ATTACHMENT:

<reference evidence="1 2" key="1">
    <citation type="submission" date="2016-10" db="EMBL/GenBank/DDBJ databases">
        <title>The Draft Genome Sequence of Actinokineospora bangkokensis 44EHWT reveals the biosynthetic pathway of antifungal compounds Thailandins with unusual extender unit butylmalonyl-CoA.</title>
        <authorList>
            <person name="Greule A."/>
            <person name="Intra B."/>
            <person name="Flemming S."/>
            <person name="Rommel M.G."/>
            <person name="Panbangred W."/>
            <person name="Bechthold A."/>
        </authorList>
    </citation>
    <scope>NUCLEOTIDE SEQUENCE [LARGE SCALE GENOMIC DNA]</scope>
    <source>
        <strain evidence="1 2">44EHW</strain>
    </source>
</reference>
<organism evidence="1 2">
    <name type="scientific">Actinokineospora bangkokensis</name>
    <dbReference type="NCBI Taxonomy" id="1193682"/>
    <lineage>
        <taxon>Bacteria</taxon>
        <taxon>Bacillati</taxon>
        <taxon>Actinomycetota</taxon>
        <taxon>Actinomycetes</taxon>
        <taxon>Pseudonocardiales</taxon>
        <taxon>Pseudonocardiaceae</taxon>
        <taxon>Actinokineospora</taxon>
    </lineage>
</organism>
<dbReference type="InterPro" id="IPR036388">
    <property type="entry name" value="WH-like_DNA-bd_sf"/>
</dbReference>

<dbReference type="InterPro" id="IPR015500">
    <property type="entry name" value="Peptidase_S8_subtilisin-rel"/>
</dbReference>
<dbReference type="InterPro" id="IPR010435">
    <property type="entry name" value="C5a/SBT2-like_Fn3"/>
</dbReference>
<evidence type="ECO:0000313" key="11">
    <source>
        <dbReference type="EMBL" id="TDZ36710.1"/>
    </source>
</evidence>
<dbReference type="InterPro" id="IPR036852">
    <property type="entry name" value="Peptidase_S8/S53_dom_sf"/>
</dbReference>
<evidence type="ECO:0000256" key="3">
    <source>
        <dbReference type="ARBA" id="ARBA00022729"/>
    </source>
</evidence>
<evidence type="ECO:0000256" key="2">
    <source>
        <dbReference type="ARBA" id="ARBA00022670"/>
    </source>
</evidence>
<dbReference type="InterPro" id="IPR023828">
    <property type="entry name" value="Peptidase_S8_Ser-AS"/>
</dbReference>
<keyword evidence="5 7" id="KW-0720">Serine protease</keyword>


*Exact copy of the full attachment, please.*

<reference evidence="1 2" key="1">
    <citation type="submission" date="2016-10" db="EMBL/GenBank/DDBJ databases">
        <title>The Draft Genome Sequence of Actinokineospora bangkokensis 44EHWT reveals the biosynthetic pathway of antifungal compounds Thailandins with unusual extender unit butylmalonyl-CoA.</title>
        <authorList>
            <person name="Greule A."/>
            <person name="Intra B."/>
            <person name="Flemming S."/>
            <person name="Rommel M.G."/>
            <person name="Panbangred W."/>
            <person name="Bechthold A."/>
        </authorList>
    </citation>
    <scope>NUCLEOTIDE SEQUENCE [LARGE SCALE GENOMIC DNA]</scope>
    <source>
        <strain evidence="1 2">44EHW</strain>
    </source>
</reference>
<organism evidence="1 2">
    <name type="scientific">Actinokineospora bangkokensis</name>
    <dbReference type="NCBI Taxonomy" id="1193682"/>
    <lineage>
        <taxon>Bacteria</taxon>
        <taxon>Bacillati</taxon>
        <taxon>Actinomycetota</taxon>
        <taxon>Actinomycetes</taxon>
        <taxon>Pseudonocardiales</taxon>
        <taxon>Pseudonocardiaceae</taxon>
        <taxon>Actinokineospora</taxon>
    </lineage>
</organism>
<dbReference type="InterPro" id="IPR036388">
    <property type="entry name" value="WH-like_DNA-bd_sf"/>
</dbReference>

<dbReference type="InterPro" id="IPR015500">
    <property type="entry name" value="Peptidase_S8_subtilisin-rel"/>
</dbReference>
<dbReference type="InterPro" id="IPR010435">
    <property type="entry name" value="C5a/SBT2-like_Fn3"/>
</dbReference>
<evidence type="ECO:0000313" key="11">
    <source>
        <dbReference type="EMBL" id="TDZ36710.1"/>
    </source>
</evidence>
<dbReference type="InterPro" id="IPR036852">
    <property type="entry name" value="Peptidase_S8/S53_dom_sf"/>
</dbReference>
<evidence type="ECO:0000256" key="3">
    <source>
        <dbReference type="ARBA" id="ARBA00022729"/>
    </source>
</evidence>
<evidence type="ECO:0000256" key="2">
    <source>
        <dbReference type="ARBA" id="ARBA00022670"/>
    </source>
</evidence>
<dbReference type="InterPro" id="IPR023828">
    <property type="entry name" value="Peptidase_S8_Ser-AS"/>
</dbReference>
<keyword evidence="5 7" id="KW-0720">Serine protease</keyword>